I am imagining that as he finds the ‘remnants of a past eruption’ during next laundry day it will not only remind him of a great day at Mount Etna he’ll contemplate on a couple of the life lessons learned at this ordeal. Some lessons we get to learn for ‘free’. The first one is to never trust an espresso. We’ve also learned that shouldn’t only look left and right before crossing a street, but in every situation where shit might hit the fan. Perhaps the most interesting about the whole situation is the cultural connotation. As the situation reached the climax and all the people in the room looked at each other not a single word was spoken. It was clear what had happened ,the level of embarrassment was palpable and it as the poor guy quickly walked and everyone left it at that. In another culture I experienced the reaction could not be more different. Unfortunately for me, I am the victim in the next story.

Cycling through the USA is different from everywhere else I’ve ridden. The stereotype about everything being bigger applies to a lot, but especially to the gaps between towns. So when you come at a civilised place you take care of things, get food and drinks, but also get rid of ‘previously enjoyed food and drinks’. Sometimes it would be at a McDonald’s restaurant, sometimes there’d only be a gas station convenience store. It is such a striking paradox that I’m putting in a lot of effort to cycle across a nation build on convenience. Even the restroom locks are build for convenience. There is a little thing on the door handle to lock the door, which automatically unlocks as soon as you try to open the door from the inside. As a reflex I always check if I locked the door after I enter a restroom, by checking if I can open the door. As I just presented you with a 1 + 1, you might guess what have happened there.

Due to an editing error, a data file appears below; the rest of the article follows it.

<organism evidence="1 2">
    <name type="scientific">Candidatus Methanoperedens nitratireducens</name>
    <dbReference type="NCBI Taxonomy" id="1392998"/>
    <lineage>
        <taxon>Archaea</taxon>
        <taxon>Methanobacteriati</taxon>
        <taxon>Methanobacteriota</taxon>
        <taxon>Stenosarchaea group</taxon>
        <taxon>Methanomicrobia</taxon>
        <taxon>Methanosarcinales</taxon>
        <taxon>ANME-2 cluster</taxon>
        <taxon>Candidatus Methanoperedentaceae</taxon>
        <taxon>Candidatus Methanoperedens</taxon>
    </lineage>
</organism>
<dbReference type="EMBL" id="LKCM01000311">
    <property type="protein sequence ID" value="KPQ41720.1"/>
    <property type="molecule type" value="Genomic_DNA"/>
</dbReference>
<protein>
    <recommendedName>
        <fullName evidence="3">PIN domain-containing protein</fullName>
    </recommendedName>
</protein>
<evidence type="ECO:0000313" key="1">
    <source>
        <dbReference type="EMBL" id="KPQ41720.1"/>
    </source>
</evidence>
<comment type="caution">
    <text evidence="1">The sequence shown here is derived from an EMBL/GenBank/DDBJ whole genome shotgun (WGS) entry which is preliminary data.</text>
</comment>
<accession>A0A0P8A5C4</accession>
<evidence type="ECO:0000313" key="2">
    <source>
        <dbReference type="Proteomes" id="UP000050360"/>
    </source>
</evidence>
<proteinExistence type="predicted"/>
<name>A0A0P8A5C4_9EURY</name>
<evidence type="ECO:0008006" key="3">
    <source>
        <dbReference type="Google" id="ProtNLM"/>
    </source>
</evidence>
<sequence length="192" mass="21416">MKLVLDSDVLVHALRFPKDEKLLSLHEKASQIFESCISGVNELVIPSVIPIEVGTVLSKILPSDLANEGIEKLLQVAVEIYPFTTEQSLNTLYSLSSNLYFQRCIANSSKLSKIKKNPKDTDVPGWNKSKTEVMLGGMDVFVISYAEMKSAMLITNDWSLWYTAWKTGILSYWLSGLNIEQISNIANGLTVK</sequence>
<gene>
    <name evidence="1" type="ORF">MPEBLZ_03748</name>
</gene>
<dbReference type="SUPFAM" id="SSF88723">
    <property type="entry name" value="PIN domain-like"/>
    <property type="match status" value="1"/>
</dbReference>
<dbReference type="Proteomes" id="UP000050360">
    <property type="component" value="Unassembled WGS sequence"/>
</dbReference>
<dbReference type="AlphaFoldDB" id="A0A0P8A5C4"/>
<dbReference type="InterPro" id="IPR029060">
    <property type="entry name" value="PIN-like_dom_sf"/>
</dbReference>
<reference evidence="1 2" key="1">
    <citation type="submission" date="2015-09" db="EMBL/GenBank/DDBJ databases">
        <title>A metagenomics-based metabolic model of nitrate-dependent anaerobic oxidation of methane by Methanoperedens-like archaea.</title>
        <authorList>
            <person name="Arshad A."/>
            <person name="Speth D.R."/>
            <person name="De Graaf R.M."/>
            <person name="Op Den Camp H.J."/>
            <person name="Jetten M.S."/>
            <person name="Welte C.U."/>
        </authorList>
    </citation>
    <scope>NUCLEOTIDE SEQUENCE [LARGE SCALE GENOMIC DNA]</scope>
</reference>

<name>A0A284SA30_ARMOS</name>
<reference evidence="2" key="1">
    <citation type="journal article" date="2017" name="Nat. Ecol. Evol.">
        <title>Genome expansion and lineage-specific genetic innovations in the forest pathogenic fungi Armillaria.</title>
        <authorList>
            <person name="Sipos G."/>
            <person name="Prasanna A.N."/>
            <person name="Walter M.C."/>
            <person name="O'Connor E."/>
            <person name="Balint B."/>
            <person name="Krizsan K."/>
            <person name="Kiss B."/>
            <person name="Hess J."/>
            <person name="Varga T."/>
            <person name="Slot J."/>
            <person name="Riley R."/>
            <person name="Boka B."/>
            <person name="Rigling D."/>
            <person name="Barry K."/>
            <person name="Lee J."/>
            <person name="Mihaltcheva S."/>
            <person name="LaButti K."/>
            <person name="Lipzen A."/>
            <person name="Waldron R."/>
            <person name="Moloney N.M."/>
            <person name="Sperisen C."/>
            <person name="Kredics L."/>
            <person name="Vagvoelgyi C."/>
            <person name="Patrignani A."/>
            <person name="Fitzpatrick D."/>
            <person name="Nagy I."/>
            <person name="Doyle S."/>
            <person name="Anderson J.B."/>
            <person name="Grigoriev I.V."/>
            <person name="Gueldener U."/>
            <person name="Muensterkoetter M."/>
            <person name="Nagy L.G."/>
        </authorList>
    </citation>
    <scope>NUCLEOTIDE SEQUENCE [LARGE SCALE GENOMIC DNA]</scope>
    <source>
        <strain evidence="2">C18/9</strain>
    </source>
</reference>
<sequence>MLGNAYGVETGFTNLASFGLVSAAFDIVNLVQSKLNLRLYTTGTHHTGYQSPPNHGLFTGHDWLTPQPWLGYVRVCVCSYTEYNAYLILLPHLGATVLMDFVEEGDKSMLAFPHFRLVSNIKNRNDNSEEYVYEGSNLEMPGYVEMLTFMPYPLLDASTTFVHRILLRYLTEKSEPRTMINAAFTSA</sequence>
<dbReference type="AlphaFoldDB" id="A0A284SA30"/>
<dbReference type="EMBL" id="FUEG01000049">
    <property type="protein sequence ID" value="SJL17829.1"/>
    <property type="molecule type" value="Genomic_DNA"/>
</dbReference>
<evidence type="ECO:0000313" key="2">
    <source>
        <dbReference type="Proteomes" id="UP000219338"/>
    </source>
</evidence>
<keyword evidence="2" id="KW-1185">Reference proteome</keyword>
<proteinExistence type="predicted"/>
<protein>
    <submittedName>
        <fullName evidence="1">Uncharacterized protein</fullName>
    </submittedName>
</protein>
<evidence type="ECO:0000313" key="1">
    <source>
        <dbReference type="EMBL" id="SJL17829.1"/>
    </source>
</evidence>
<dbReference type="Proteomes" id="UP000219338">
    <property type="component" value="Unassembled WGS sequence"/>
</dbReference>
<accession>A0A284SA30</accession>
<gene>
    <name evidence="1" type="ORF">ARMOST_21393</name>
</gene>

Some restrooms are just different.

,,Jesus Christ!! Can you believe it?! The guy didn’t lock the fucking door! Oh my God, can you believe it?!’’ Was the slightly less subtle reaction from the man, let’s call him Donald, that discovered my mistake. Whereas during the situation on Sicily there were at least twice as many people involved, the embarrassment stayed under those in the room. I very much writing about this from my perspective, both during the situation, but also while reflecting on it, where my point of view is from Dutch cultural background. Whereas Donald walking in on me reacted with his American cultural upbringing.

I’m aware that this one person is not representative for the entire United States of America, but his reaction opposed to the reaction of the people on Sicily is very interesting. On Sicily it was very much de-escalating, it happened and it’s done. Donald totally escalated the situation. It happened, but it was not done, in fact every single person had to know about it. As I am writing about he may as well still be talking about that one day. But why? I feel it has to do with an individual sharing his individual experiences, without caring too much about the other individual. Which is quite paradoxical, since the sharing is social, his reaction was anti-social to me. I suspect it’s also a way of putting himself above another: ,, look, this person has done a stupid thing ( I would never do such a thing ), can you believe it?’’ Or it might in fact be very different yet again. Maybe in Donald his mind he is the victim and this is his way to make him feel better. Again a very individual approach I’d say, but who am I with my ‘fancy’ European cultural roots? All I know is my reaction was the same as the poor guy in Italy, I bolted as quickly and quietly as possible. In the end the result may actually be that Donald made everyone’s day -except mine- a bit better by sharing his experience. Let’s hope he put in on Instagram.